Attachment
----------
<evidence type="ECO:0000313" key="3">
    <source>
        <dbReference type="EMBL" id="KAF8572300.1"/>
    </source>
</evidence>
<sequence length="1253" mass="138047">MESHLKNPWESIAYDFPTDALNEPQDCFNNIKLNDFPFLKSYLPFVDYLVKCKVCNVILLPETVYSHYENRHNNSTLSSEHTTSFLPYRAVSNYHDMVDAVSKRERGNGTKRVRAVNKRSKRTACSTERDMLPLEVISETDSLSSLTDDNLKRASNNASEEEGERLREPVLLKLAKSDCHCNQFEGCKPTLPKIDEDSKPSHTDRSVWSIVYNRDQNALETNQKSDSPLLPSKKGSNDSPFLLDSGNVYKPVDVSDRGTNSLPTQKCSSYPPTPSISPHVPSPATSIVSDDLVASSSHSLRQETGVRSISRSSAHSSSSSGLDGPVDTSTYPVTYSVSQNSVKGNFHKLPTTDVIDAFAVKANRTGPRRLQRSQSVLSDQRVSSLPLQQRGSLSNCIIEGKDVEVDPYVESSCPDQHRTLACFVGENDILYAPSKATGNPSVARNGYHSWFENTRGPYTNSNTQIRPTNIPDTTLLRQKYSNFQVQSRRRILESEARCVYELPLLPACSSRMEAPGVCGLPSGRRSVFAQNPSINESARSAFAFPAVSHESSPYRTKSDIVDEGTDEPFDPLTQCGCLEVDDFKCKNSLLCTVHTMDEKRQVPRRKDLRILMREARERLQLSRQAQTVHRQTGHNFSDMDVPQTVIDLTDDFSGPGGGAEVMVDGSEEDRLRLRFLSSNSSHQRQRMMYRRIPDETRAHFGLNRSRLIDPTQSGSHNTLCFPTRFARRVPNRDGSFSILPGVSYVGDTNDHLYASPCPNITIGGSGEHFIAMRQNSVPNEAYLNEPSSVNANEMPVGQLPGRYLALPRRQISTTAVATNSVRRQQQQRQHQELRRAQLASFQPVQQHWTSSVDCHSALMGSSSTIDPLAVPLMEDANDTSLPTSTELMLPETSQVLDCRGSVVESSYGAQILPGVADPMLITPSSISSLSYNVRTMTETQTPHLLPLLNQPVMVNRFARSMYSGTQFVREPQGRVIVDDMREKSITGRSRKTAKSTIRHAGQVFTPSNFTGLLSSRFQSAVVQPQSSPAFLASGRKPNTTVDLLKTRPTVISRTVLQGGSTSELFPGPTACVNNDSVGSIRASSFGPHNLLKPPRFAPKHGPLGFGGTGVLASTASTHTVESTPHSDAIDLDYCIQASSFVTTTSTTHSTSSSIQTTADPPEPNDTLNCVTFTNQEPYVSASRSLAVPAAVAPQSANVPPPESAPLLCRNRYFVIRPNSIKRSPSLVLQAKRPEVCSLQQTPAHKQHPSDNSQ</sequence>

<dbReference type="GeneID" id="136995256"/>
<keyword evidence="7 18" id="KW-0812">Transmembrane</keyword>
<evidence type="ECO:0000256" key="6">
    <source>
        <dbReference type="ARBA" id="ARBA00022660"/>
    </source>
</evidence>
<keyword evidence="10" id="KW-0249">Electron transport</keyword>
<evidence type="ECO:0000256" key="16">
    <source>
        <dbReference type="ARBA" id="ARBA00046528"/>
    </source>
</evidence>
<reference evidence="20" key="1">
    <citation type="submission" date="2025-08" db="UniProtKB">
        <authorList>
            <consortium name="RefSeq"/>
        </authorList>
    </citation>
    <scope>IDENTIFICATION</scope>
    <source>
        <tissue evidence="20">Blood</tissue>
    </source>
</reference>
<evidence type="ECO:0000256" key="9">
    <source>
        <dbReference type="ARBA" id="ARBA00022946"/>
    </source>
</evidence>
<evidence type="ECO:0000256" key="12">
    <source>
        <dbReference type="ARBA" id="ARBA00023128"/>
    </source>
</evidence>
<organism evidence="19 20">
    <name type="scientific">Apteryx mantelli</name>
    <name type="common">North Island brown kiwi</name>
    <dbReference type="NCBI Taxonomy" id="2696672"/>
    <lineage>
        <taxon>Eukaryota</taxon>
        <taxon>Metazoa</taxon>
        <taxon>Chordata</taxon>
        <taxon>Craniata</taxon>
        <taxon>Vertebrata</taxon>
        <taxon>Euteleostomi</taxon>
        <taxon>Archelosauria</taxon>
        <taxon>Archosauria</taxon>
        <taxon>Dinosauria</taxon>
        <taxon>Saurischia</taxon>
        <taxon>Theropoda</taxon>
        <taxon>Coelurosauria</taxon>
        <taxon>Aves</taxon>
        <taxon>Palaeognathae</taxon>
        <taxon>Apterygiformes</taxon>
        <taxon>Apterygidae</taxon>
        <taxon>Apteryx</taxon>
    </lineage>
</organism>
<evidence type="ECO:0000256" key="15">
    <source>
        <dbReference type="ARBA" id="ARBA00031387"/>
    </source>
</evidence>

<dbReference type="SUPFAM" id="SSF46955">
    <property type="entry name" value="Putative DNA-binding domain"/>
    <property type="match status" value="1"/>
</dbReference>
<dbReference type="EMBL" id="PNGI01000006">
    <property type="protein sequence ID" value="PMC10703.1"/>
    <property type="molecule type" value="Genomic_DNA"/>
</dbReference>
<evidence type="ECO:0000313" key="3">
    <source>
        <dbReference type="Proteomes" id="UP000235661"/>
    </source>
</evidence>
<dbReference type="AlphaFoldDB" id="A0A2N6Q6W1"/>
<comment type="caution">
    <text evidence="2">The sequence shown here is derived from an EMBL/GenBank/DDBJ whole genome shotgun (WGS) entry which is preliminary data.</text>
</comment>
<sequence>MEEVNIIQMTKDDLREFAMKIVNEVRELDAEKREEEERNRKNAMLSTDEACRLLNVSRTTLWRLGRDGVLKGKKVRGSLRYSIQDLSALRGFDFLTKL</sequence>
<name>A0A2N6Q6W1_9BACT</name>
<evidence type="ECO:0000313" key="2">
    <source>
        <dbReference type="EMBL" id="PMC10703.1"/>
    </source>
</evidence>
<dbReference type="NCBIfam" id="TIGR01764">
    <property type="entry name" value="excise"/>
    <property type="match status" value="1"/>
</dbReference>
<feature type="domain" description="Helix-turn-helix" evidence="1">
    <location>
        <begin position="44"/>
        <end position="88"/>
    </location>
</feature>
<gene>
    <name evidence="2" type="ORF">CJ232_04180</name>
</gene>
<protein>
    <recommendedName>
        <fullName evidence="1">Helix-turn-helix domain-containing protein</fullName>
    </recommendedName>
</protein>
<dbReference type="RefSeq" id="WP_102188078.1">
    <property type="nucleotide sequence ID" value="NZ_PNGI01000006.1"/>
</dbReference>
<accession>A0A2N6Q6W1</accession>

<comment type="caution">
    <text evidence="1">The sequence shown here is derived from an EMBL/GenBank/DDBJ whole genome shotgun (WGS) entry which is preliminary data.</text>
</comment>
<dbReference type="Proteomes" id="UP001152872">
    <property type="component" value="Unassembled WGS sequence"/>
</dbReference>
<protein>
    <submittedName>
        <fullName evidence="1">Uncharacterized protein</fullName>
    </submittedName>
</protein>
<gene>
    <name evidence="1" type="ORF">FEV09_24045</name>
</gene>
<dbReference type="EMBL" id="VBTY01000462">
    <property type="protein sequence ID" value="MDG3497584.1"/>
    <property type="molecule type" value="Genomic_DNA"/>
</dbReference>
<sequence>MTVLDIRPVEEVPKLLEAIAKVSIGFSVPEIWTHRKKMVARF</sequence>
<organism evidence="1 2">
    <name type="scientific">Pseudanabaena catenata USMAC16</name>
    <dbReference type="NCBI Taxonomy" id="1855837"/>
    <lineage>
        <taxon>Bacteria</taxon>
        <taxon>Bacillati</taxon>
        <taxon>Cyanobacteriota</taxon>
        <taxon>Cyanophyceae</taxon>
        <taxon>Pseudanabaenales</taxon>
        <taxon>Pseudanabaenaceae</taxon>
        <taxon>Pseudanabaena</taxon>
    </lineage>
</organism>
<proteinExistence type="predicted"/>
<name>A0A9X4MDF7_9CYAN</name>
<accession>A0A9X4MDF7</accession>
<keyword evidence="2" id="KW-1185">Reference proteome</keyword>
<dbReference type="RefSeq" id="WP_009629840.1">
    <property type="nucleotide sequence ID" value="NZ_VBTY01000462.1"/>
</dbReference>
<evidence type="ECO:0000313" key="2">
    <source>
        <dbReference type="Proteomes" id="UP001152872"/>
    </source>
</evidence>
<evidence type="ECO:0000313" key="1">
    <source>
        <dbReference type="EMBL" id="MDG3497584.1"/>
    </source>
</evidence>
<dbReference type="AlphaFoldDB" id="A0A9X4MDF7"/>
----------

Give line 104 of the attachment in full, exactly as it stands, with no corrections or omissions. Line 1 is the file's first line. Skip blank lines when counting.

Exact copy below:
<gene>